The March jobs number is out, showing a gain of 216,000 jobs for the month and an unemployment rate of 8.8 percent, unchanged for the previous month. A few takeaways.
First, the conservative jobs recovery continues. Jobs are being created in spite of government hiring, not because of it. The private sector is finally creating jobs at an acceptable pace: 230,000 jobs in March, after 240,000 in February. The notion that deficits crowd out private sector investment and hiring just isn't true. There are 1.656 million more people with private sector payroll jobs today than there were a year ago. But state and local austerity is taking a toll on employment. The government cut 14,000 jobs in March, after cutting 46,000 in February, with almost all the cuts coming from local government. Overall, government employment is off 356,000 in the past year. One note: in a departure from the recent trend, the job numbers for January and February were revised upward by only the tiniest of margins.
Second, whereas the early stages of this expansion were driven almost exclusively by exports and business, now a mix of domestic consumer demand and global growth/business recovery are fueling job creation. A look inside the numbers show that the mining sector added 14,000 jobs, manufacturing added 17,000 jobs, while professional and business services added 78,000 jobs. That's not surprising, given the continuing rise in exports, high commodity prices and the general health of the corporate sector. But some areas that had been decimated by weak consumer demand showed some gains, as the sustained rise in retail sales and consumer spending is finally translating into hiring. Retail trade added nearly 18,000 jobs, and the leisure and hospitality sector added 40,000 jobs in March.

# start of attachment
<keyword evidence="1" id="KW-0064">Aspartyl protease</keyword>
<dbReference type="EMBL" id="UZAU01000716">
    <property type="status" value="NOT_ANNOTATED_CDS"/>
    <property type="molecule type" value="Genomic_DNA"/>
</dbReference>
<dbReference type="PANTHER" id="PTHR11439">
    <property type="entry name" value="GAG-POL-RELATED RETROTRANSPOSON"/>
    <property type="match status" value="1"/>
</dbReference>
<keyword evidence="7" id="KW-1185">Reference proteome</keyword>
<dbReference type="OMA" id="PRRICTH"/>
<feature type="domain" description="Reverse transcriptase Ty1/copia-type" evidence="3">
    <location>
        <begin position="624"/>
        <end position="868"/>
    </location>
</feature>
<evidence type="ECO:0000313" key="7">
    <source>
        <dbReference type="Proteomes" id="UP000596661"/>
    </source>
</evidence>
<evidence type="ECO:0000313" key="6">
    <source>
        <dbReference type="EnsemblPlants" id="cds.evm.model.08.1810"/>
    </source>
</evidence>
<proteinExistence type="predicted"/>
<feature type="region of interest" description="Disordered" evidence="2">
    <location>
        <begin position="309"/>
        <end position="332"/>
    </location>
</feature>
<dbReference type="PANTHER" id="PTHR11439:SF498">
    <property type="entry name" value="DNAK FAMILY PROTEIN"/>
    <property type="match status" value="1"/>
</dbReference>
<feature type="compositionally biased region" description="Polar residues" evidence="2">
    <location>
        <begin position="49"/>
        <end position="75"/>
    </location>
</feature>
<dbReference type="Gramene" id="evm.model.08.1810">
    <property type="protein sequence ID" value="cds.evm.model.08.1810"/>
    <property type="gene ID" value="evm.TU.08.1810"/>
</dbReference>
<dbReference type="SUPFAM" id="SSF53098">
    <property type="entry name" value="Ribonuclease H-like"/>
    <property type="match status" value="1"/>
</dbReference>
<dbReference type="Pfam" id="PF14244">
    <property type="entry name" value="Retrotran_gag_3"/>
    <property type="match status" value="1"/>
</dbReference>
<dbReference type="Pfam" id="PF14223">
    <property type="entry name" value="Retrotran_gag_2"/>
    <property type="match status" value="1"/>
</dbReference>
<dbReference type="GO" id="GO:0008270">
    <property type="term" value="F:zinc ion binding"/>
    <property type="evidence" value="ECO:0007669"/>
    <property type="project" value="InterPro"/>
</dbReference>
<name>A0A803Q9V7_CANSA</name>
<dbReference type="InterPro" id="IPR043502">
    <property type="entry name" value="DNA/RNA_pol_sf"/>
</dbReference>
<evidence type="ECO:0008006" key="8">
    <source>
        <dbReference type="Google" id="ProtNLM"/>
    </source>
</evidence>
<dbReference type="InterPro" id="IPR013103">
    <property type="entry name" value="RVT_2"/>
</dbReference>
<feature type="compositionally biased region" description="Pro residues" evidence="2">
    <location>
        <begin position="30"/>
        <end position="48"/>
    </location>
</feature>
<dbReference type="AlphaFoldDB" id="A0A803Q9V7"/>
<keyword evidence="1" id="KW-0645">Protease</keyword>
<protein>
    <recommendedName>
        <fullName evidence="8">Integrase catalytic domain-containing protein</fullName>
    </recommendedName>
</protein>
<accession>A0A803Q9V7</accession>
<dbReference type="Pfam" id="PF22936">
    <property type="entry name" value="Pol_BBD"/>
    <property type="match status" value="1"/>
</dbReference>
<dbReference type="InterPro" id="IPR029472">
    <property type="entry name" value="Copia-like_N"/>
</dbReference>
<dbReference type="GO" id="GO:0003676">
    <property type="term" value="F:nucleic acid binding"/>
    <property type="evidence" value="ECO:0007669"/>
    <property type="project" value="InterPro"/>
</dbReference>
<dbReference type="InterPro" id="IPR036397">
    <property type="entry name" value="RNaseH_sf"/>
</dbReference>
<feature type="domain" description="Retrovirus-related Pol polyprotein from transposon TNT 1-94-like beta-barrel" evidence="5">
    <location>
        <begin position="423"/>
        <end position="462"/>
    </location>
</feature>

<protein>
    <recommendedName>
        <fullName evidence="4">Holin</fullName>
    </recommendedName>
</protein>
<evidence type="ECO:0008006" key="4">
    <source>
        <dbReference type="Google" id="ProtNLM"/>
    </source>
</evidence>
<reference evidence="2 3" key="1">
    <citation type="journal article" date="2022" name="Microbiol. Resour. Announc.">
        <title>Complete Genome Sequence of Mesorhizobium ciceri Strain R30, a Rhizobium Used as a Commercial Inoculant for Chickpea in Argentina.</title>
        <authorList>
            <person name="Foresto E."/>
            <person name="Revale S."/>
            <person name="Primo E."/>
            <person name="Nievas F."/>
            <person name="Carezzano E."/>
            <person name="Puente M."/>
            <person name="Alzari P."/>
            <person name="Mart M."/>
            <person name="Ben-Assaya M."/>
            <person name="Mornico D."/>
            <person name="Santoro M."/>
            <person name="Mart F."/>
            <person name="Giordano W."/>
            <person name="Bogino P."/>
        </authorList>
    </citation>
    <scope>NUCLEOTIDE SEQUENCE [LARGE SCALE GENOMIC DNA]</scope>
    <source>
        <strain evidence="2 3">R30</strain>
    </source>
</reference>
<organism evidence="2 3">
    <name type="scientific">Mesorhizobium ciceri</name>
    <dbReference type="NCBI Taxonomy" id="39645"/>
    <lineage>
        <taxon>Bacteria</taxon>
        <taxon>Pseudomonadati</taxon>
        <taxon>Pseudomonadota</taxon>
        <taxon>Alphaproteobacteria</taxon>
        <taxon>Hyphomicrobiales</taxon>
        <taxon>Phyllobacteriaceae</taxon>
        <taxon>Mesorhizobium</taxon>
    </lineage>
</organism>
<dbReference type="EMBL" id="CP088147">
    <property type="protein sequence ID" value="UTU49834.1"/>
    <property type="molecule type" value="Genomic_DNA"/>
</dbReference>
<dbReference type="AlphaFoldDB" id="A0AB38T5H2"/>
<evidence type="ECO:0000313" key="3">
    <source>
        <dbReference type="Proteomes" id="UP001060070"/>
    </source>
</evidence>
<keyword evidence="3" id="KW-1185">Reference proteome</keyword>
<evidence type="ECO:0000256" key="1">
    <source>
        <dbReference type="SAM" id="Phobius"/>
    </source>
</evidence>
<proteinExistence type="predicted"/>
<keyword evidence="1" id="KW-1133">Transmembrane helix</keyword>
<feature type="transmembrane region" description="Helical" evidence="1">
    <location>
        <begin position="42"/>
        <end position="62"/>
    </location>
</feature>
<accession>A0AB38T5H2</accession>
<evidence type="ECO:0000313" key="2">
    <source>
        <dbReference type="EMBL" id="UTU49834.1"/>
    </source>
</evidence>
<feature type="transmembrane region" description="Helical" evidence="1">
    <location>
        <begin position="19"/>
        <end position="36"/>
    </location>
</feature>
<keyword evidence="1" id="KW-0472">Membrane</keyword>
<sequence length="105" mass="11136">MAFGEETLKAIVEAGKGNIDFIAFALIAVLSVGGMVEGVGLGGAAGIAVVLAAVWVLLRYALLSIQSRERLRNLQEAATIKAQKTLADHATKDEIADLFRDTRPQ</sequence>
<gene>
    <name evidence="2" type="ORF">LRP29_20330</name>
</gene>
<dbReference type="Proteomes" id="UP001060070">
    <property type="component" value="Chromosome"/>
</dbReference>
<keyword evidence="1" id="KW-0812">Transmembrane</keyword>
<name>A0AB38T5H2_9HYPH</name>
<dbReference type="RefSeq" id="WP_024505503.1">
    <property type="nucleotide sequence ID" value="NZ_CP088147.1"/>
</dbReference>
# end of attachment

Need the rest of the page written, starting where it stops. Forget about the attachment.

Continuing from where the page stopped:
Third, signs of distress and slack still abound. The size of the work force actually grew in March, for the second straight month, which is why the unemployment rate didn't fall. But the labor force participation rate was unchanged, and the employment-population rate, which is perhaps the most telling piece of data on the health of the overall job market, remained at a low 58.5 percent. As a result, this labor market remains very much a buyers' one. The combination of perpetually weakening unions, government austerity measures, and the high level of slack means workers have a very tough time getting getting higher wages. In March, average hourly earnings and average weekly earnings in the private sector were unchanged.
The good news is that the two huge jolts of instability that hit the global economy in March — continuing unrest in the Middle East and the tsunami/nuclear disaster in Japan — didn't derail job growth in the U.S. Companies continued to hire as they experienced greater demand from consumers and businesses at home and abroad. The big question is whether companies will continue to hire as these forces continue to act as headwinds in April. We'll found out on the first Friday of May.
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